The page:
On Wednesday morning I began to cry while I brushed my teeth. 

I went to my desk and worked on an article about tax credits for graphene-powered diagnostics research until the pain from an old injury got so bad I couldn’t sit or stand. I lay down in bed at about 2pm with my laptop. Soaking, crushing sobs began to roll over me. I had a powerful urge to hurt myself and fought off the desperate sense that I should keep others away. I messaged a friend who had supported me in bad times before. My most torturous thoughts poured out. I apologized, but my friend told me not to. I asked if we could get together the next day, and my friend said yes. I felt a little better. An hour or two later, the friend revoked the invitation. I’m not your therapist, the person said. I’m still your friend. But I need a break.

Small words, and valid. But they broke something in me that was bigger than the friendship: the sense that I could get help if I truly needed it. The sense that my life was worth the ask.  

“I don’t know what to do,” my former partner said, over and over again, when he came home from work and found me sitting in bed several hours later, drenched in tears, rocking and struggling for breath, my face in my hands. 

At this age, if the Facebook feed is any indication, I should have kids of my own. Instead, my partner called my mother for help. An hour or two later I calmed down enough to talk to her on the phone. Later I gathered my courage, and texted another friend, who answered with kindness.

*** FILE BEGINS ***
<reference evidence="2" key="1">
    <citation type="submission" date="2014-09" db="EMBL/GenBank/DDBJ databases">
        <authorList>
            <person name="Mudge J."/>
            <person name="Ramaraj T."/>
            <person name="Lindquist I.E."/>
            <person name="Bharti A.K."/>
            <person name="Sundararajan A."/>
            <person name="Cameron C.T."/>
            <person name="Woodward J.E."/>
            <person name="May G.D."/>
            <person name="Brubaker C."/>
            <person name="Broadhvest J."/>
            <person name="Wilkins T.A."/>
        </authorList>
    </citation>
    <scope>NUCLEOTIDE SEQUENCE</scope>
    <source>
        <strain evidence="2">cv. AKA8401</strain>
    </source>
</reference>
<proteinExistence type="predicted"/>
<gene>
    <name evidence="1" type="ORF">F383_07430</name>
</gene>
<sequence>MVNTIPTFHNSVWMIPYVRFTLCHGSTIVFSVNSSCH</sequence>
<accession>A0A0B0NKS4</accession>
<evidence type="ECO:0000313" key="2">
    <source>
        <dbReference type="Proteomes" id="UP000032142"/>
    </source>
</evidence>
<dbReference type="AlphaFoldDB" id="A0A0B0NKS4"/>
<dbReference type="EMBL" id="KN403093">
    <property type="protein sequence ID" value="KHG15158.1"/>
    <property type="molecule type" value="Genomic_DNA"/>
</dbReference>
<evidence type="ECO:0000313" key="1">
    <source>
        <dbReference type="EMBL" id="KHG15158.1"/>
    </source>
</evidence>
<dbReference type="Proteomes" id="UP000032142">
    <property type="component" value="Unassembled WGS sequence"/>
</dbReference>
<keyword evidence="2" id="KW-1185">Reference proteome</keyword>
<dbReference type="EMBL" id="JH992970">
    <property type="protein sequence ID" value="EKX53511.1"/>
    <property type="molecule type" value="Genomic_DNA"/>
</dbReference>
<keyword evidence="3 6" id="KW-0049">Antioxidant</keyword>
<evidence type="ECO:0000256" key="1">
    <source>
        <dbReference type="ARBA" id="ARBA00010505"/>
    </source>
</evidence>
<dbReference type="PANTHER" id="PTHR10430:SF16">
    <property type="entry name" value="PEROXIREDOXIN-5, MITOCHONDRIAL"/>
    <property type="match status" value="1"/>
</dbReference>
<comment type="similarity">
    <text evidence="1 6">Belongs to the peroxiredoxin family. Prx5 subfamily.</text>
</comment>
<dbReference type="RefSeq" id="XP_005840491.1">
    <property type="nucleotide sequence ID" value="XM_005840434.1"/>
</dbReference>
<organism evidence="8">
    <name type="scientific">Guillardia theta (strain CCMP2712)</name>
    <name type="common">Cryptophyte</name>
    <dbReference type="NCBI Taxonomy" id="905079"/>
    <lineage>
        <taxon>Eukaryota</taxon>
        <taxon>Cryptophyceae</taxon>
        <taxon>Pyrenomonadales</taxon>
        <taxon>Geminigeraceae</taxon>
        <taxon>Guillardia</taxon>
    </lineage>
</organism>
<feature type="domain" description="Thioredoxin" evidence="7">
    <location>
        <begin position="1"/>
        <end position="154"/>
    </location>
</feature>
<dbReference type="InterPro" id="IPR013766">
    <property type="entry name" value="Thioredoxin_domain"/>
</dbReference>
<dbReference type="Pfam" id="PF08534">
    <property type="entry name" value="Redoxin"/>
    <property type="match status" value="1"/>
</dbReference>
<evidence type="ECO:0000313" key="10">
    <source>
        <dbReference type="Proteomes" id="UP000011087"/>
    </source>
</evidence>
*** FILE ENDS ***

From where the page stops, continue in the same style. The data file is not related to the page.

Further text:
Here’s the flip side of the Come Out of the Dark campaign. It’s not just a matter of finding your own mettle to speak up. To come out of the dark, you need someone who can handle it when you stop pretending, and there’s nothing but incoherent crying, panicked, circular irrationalities, and the stark toxic reality of a potential suicide.  

The truth is that very few people know what to do.

In those bad stretches, I don’t share my real state of mind with many people. I have found a degree of kindness and support, but sometimes, when I try to explain my worst feelings, I’ve been called selfish, crazy, and oversensitive. People have suggested I don’t want to get better. 

They have withdrawn when I was suffering most. 

On Wednesday night, I took a few sleeping pills and waited for unconsciousness. On Thursday morning, I kept waking up and dredging myself back to sleep because I couldn’t face the day.